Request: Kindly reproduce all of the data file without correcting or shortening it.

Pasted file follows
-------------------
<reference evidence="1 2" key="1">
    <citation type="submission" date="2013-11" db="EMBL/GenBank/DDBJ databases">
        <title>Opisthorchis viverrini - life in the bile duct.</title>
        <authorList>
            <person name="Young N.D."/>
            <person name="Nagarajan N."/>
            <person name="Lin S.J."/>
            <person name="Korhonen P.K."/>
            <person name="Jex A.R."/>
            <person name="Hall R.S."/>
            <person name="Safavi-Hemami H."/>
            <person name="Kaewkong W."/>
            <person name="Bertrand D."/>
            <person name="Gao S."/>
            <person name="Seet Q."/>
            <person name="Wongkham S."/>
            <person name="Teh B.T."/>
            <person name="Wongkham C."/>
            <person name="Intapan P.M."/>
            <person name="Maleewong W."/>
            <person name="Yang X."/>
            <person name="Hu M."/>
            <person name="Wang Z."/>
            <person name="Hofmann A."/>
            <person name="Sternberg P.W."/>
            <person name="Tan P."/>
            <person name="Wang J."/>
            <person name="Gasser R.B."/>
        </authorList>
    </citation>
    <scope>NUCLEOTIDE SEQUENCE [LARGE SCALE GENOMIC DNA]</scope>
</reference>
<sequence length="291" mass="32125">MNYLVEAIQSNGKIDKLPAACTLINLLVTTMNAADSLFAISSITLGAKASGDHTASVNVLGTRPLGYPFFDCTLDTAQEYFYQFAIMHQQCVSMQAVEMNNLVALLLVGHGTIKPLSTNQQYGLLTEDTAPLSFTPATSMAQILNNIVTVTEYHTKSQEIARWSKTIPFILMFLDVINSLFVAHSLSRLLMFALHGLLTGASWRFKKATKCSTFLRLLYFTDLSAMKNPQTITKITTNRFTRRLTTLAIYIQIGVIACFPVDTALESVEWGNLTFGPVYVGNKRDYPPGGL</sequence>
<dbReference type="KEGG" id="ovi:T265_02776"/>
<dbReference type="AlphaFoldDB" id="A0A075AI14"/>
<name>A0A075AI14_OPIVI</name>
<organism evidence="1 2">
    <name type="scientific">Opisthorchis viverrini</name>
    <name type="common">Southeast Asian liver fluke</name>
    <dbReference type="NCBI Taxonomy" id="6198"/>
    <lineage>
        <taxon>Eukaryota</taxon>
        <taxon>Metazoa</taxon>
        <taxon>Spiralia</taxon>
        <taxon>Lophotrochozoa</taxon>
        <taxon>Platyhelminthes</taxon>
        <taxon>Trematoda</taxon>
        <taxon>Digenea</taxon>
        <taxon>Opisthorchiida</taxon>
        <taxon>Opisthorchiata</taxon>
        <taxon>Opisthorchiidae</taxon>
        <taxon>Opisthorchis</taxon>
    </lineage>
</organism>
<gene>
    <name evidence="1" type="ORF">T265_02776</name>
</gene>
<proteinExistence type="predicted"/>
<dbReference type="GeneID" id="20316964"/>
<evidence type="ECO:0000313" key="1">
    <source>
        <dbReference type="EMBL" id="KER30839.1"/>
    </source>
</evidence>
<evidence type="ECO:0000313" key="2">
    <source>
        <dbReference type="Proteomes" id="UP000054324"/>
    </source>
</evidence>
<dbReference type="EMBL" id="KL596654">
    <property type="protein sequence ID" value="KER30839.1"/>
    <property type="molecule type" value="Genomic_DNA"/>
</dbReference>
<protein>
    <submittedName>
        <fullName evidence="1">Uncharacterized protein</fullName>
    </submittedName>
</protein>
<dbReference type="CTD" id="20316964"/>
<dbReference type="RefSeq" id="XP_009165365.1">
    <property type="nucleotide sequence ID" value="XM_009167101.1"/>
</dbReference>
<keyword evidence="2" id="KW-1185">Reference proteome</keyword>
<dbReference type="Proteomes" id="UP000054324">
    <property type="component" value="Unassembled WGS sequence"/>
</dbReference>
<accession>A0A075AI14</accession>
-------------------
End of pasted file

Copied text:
<reference evidence="1 2" key="1">
    <citation type="submission" date="2013-11" db="EMBL/GenBank/DDBJ databases">
        <title>Opisthorchis viverrini - life in the bile duct.</title>
        <authorList>
            <person name="Young N.D."/>
            <person name="Nagarajan N."/>
            <person name="Lin S.J."/>
            <person name="Korhonen P.K."/>
            <person name="Jex A.R."/>
            <person name="Hall R.S."/>
            <person name="Safavi-Hemami H."/>
            <person name="Kaewkong W."/>
            <person name="Bertrand D."/>
            <person name="Gao S."/>
            <person name="Seet Q."/>
            <person name="Wongkham S."/>
            <person name="Teh B.T."/>
            <person name="Wongkham C."/>
            <person name="Intapan P.M."/>
            <person name="Maleewong W."/>
            <person name="Yang X."/>
            <person name="Hu M."/>
            <person name="Wang Z."/>
            <person name="Hofmann A."/>
            <person name="Sternberg P.W."/>
            <person name="Tan P."/>
            <person name="Wang J."/>
            <person name="Gasser R.B."/>
        </authorList>
    </citation>
    <scope>NUCLEOTIDE SEQUENCE [LARGE SCALE GENOMIC DNA]</scope>
</reference>
<sequence length="291" mass="32125">MNYLVEAIQSNGKIDKLPAACTLINLLVTTMNAADSLFAISSITLGAKASGDHTASVNVLGTRPLGYPFFDCTLDTAQEYFYQFAIMHQQCVSMQAVEMNNLVALLLVGHGTIKPLSTNQQYGLLTEDTAPLSFTPATSMAQILNNIVTVTEYHTKSQEIARWSKTIPFILMFLDVINSLFVAHSLSRLLMFALHGLLTGASWRFKKATKCSTFLRLLYFTDLSAMKNPQTITKITTNRFTRRLTTLAIYIQIGVIACFPVDTALESVEWGNLTFGPVYVGNKRDYPPGGL</sequence>
<dbReference type="KEGG" id="ovi:T265_02776"/>
<dbReference type="AlphaFoldDB" id="A0A075AI14"/>
<name>A0A075AI14_OPIVI</name>
<organism evidence="1 2">
    <name type="scientific">Opisthorchis viverrini</name>
    <name type="common">Southeast Asian liver fluke</name>
    <dbReference type="NCBI Taxonomy" id="6198"/>
    <lineage>
        <taxon>Eukaryota</taxon>
        <taxon>Metazoa</taxon>
        <taxon>Spiralia</taxon>
        <taxon>Lophotrochozoa</taxon>
        <taxon>Platyhelminthes</taxon>
        <taxon>Trematoda</taxon>
        <taxon>Digenea</taxon>
        <taxon>Opisthorchiida</taxon>
        <taxon>Opisthorchiata</taxon>
        <taxon>Opisthorchiidae</taxon>
        <taxon>Opisthorchis</taxon>
    </lineage>
</organism>
<gene>
    <name evidence="1" type="ORF">T265_02776</name>
</gene>
<proteinExistence type="predicted"/>
<dbReference type="GeneID" id="20316964"/>
<evidence type="ECO:0000313" key="1">
    <source>
        <dbReference type="EMBL" id="KER30839.1"/>
    </source>
</evidence>
<evidence type="ECO:0000313" key="2">
    <source>
        <dbReference type="Proteomes" id="UP000054324"/>
    </source>
</evidence>
<dbReference type="EMBL" id="KL596654">
    <property type="protein sequence ID" value="KER30839.1"/>
    <property type="molecule type" value="Genomic_DNA"/>
</dbReference>
<protein>
    <submittedName>
        <fullName evidence="1">Uncharacterized protein</fullName>
    </submittedName>
</protein>
<dbReference type="CTD" id="20316964"/>
<dbReference type="RefSeq" id="XP_009165365.1">
    <property type="nucleotide sequence ID" value="XM_009167101.1"/>
</dbReference>
<keyword evidence="2" id="KW-1185">Reference proteome</keyword>
<dbReference type="Proteomes" id="UP000054324">
    <property type="component" value="Unassembled WGS sequence"/>
</dbReference>
<accession>A0A075AI14</accession>